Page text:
As you may have read in the popular media, John Travolta’s son, Jett, died tragically earlier this month. The cause of death was reported as complications resulting from seizures apparently brought on by his childhood affliction from Kawasaki syndrome, an illness that leads to inflamed blood vessels. This month, searches on terms related to Kawasaki syndrome have increased quite a bit in DeepDyve. And similarly, according to Google Trends, the popularity of that term spiked by near 10X and even surpassed “Obama” and “Paris Hilton” on the days following the story.
There has been some intrigue concerning the details of his death. According to an article in WebMD, there is no association between Kawasaki disease and seizures. This belief has made its way into news articles and the blog world such that there are questions as to whether Travolta’s son actually
was autistic, exhibiting a mental condition which is not recognized by his church of Scientology and which commonly leads to seizures.
We decided to do a quick look into this question. Using DeepDyve, we searched on the phrase “kawasaki syndrome seizures”, we immediately found a “Seizure characteristics in Kawasaki disease” (Shimakawa S, Yamada K, Hara K, Tanabe T, Tamai H; No To Hattatsu 2008 Jul; 40(4):289-94). The report starts with “It is well known that convulsions may occur in clinical course of Kawasaki disease. However, the features of such seizures remain unclear,” then goes on to present a possible cause, namely “proinflammatory cytokines”.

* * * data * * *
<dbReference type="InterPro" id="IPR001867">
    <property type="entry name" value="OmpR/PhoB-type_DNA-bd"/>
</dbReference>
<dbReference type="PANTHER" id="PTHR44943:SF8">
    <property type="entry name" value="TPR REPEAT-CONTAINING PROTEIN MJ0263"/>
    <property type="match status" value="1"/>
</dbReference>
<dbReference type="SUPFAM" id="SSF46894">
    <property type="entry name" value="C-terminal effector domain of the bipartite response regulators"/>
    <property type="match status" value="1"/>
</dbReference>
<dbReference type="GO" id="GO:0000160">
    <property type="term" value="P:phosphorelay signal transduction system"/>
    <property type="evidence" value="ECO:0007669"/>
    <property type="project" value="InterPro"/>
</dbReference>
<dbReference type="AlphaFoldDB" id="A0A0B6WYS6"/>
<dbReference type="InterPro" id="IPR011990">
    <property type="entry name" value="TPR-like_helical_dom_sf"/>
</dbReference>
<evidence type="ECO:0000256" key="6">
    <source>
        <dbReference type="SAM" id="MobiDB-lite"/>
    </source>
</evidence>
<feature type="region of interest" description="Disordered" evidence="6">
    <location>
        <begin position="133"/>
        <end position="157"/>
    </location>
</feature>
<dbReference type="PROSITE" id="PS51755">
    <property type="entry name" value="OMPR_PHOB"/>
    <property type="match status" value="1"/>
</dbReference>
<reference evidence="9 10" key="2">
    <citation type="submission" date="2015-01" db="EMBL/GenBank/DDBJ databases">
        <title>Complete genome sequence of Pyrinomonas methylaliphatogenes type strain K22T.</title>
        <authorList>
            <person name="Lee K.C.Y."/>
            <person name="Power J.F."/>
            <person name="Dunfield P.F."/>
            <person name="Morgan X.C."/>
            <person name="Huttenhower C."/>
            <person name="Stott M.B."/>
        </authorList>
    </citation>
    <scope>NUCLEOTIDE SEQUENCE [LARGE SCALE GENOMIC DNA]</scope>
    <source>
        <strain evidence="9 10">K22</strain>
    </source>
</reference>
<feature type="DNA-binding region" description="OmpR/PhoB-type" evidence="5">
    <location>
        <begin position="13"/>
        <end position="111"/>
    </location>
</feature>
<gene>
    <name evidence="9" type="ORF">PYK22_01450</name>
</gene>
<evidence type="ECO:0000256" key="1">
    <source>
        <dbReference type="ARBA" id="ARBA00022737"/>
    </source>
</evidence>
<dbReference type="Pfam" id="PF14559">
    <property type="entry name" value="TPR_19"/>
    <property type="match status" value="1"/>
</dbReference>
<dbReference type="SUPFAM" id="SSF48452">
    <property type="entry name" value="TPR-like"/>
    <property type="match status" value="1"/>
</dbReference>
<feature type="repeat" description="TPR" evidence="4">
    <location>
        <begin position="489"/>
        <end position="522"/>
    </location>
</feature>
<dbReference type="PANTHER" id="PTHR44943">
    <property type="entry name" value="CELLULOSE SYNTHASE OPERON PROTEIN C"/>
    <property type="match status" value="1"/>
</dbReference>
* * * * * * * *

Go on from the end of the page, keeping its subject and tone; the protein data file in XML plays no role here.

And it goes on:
In The Journal of Child Neurology, we found “Other neurologic associations and complications of Kawasaki disease have been described and include extreme irritability, aseptic meningitis, seizures and meningoencephalitis, facial nerve palsy, subdural collection, ataxia, stroke, and sensorineural hearing loss.”1
We are not maintaining that Jett Travolta’s death was caused by Kawasaki; nor are we refuting the allegations made in these articles. Our point is merely that there is more science data to this story which challenges the research claims being made by most of the media reports. Given the terrible tragedy and deeply personal innuendo written in so many of the articles, shouldn’t we demand a higher standard of investigation?
1 Entesar Husain and Enamul Hoque; J Child Neurol; “Meningoencephalitis as a Presentation of Kawasaki Disease”; 2006; 21; 1080; DOI: 10.1177/7010.2006.00232